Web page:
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DAILY NEWS ANALYSIS

GS-III :
  • 10 February, 2020

  • 3 Min Read

Li-ion battery

Syllabus subtopic: Science and Technology- Developments and their Applications and Effects in Everyday Life.

Prelims and Mains focus: about the working of Li-ion battery: advantages and disadvantages; about India’s efforts to indigenously manufacture them

News: The Union Science Ministry responded to a query in Lok Sabha on India’s import of Li-ion batteries from 2016-18.

Background

  • Indian manufacturers source Li-ion batteries from China, Japan and South Korea and the country is among the largest importers in the world.

  • China dominates the Li-ion battery market. According to a report by BloombergNEF “.. Around three-quarters of battery cell manufacturing capacity is in China, and Chinese companies have unparalleled control of required domestic and foreign battery raw materials and processing facilities.”

What figures did the ministry provide on battery imports?

  • India has quadrupled its imports of lithium-ion (Li-ion) batteries and more than tripled its import bill on the product, vital for powering a range of devices from cellphones to electric vehicles, from 2016-2018.

  • 175 million such batteries were imported in 2016, 313 million in 2017, 712 million in 2018 and 450 million from January 1, 2019, till November 30 of that year.

  • The cost of these imports rose from $383 million (Rs.2,600 crore approx) in 2016 to $727.24 million (Rs.5,000 crore approx.) in 2017, $1254.94 million (Rs.8,700 crore) in 2018 and $929 million (Rs.6,500 crore) in 2019.

Indias efforts to manufacture Li-ion batteries

  • To promote indigenous development of such batteries, the Union Cabinet in 2019 approved a programme, called a National Mission on Transformative Mobility and Battery Storage in the NITI Aayog to “drive clean, connected, shared, sustainable and holistic mobility initiatives.”

  • Electric vehicles are expected to account for a significant share in the growth of the Li-ion battery demand in India though reports say this is unlikely at least until 2025, because electric cars are still significantly costlier than their combustion-engine counterparts. The government has announced investments worth $1.4 billion to make India one of the largest manufacturing hubs for electric vehicles by 2040.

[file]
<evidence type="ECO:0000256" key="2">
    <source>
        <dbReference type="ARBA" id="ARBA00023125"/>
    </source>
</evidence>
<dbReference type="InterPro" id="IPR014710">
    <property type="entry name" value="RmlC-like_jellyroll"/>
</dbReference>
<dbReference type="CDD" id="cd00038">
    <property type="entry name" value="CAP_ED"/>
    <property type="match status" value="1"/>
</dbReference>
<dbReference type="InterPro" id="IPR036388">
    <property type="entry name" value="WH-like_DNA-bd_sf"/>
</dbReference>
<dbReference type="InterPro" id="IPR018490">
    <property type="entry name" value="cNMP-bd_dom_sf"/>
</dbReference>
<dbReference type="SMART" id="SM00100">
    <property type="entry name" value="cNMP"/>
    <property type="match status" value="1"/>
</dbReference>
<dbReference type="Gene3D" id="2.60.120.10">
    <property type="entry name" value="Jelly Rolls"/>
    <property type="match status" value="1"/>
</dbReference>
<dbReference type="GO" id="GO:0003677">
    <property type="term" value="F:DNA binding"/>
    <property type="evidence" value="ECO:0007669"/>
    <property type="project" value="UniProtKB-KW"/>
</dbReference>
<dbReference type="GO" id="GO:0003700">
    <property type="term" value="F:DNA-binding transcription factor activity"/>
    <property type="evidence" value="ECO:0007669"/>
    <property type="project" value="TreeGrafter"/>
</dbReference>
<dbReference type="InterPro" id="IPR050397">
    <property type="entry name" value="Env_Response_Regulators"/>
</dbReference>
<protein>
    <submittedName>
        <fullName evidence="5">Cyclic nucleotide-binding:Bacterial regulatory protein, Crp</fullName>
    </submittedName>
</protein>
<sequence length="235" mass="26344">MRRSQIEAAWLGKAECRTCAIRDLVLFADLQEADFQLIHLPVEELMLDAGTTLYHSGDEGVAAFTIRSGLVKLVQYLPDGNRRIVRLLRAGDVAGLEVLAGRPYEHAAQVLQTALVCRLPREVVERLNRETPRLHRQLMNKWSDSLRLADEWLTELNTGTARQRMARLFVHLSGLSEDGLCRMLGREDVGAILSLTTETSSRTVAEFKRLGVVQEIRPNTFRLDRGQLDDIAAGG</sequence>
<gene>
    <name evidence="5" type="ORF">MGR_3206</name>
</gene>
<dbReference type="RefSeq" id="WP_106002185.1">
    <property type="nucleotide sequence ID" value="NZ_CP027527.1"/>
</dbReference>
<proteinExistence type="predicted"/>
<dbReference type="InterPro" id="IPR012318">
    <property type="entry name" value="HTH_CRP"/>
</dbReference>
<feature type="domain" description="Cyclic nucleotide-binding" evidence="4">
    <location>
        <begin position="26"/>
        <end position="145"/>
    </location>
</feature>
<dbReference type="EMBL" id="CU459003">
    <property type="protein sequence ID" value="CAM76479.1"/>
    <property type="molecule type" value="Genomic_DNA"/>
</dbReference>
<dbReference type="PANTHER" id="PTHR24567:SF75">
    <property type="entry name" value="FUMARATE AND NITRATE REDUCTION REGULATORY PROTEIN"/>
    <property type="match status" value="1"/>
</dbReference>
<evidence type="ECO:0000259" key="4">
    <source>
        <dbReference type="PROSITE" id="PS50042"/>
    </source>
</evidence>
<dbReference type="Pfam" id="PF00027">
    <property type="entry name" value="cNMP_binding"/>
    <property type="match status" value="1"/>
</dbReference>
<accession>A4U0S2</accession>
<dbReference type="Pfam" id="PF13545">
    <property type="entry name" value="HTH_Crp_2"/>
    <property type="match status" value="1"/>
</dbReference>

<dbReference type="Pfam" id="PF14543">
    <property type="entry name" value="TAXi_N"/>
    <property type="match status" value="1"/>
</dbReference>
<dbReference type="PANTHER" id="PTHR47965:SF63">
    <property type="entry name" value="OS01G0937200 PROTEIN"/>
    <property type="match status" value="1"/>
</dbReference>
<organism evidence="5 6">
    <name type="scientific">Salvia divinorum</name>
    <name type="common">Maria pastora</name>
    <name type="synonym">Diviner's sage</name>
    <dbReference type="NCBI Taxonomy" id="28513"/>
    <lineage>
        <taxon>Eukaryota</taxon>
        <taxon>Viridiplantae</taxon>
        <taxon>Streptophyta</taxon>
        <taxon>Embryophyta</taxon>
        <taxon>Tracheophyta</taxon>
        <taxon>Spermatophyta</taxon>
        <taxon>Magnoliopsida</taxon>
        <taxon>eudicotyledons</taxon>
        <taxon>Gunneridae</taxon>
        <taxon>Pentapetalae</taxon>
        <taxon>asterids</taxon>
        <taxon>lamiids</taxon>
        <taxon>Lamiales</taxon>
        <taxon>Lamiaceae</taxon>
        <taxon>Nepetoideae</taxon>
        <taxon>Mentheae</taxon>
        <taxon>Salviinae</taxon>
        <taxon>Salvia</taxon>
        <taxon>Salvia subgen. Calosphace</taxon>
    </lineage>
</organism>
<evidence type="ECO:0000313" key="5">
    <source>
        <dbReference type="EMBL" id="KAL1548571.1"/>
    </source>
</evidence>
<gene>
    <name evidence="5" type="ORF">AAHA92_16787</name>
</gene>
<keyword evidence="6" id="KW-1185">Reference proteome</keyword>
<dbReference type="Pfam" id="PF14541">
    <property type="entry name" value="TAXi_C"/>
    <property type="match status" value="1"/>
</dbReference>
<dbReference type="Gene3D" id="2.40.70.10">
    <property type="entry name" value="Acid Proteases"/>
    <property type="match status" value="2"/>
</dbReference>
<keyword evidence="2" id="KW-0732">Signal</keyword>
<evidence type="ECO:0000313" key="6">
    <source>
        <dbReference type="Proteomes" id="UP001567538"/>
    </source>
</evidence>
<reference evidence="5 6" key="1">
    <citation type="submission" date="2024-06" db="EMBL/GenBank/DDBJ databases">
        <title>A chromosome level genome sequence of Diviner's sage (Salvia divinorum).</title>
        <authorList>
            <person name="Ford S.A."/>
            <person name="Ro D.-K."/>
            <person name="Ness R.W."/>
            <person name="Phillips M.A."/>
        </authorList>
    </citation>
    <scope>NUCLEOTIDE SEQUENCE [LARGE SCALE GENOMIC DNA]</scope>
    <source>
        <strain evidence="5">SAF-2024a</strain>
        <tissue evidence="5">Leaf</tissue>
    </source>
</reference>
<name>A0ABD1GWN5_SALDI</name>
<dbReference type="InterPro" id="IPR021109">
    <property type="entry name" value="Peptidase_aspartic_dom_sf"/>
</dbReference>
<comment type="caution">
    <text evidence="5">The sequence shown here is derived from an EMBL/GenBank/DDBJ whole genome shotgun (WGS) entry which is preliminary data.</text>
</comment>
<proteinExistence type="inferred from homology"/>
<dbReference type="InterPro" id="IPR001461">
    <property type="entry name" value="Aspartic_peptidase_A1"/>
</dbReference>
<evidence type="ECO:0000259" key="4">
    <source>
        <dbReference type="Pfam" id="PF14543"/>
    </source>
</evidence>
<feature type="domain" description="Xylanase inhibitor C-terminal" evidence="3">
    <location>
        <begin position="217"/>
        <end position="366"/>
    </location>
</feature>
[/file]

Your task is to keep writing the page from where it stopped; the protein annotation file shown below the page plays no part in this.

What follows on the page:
• The Indian Space Research Organisation (ISRO) manufactures such batteries but volumes are limited and they are restricted for use in space applications.

  • In June 2018, Central Electro Chemical Research Institute (CECRI) in Tamil Nadu’s Karaikudi, under the Council of Scientific & Industrial Research (CSIR) and RAASI Solar Power Pvt Ltd signed a Memorandum of Agreement for transfer of technology for India’s first lithium-ion (Li-ion) battery project.

About Li-ion battery

Li-ion battery (abbreviated as LIB) is a type of rechargeable battery. Lithium-ion batteries are commonly used for portable electronics and electric vehicles and are growing in popularity for military and aerospace applications.

Components:

  • Li-ion batteries use an intercalated lithium compound as one electrode material, compared to the metallic lithium used in a non-rechargeable lithium battery.

  • The electrolyte, which allows for ionic movement, and the two electrodes are the constituent components of a lithium-ion battery cell.

Working: In this, lithium ions move from the negative electrode to the positive electrode during discharge and back when charging.

Advantages:

  • High energy density: With electronic equipment such as mobile phones needing to operate longer between charges while still consuming more power, there is always a need to batteries with a much higher energy density. In addition to this, there are many power applications from power tools to electric vehicles. The much higher power density offered by lithium ion batteries is a distinct advantage. Electric vehicles also need a battery technology that has a high energy density.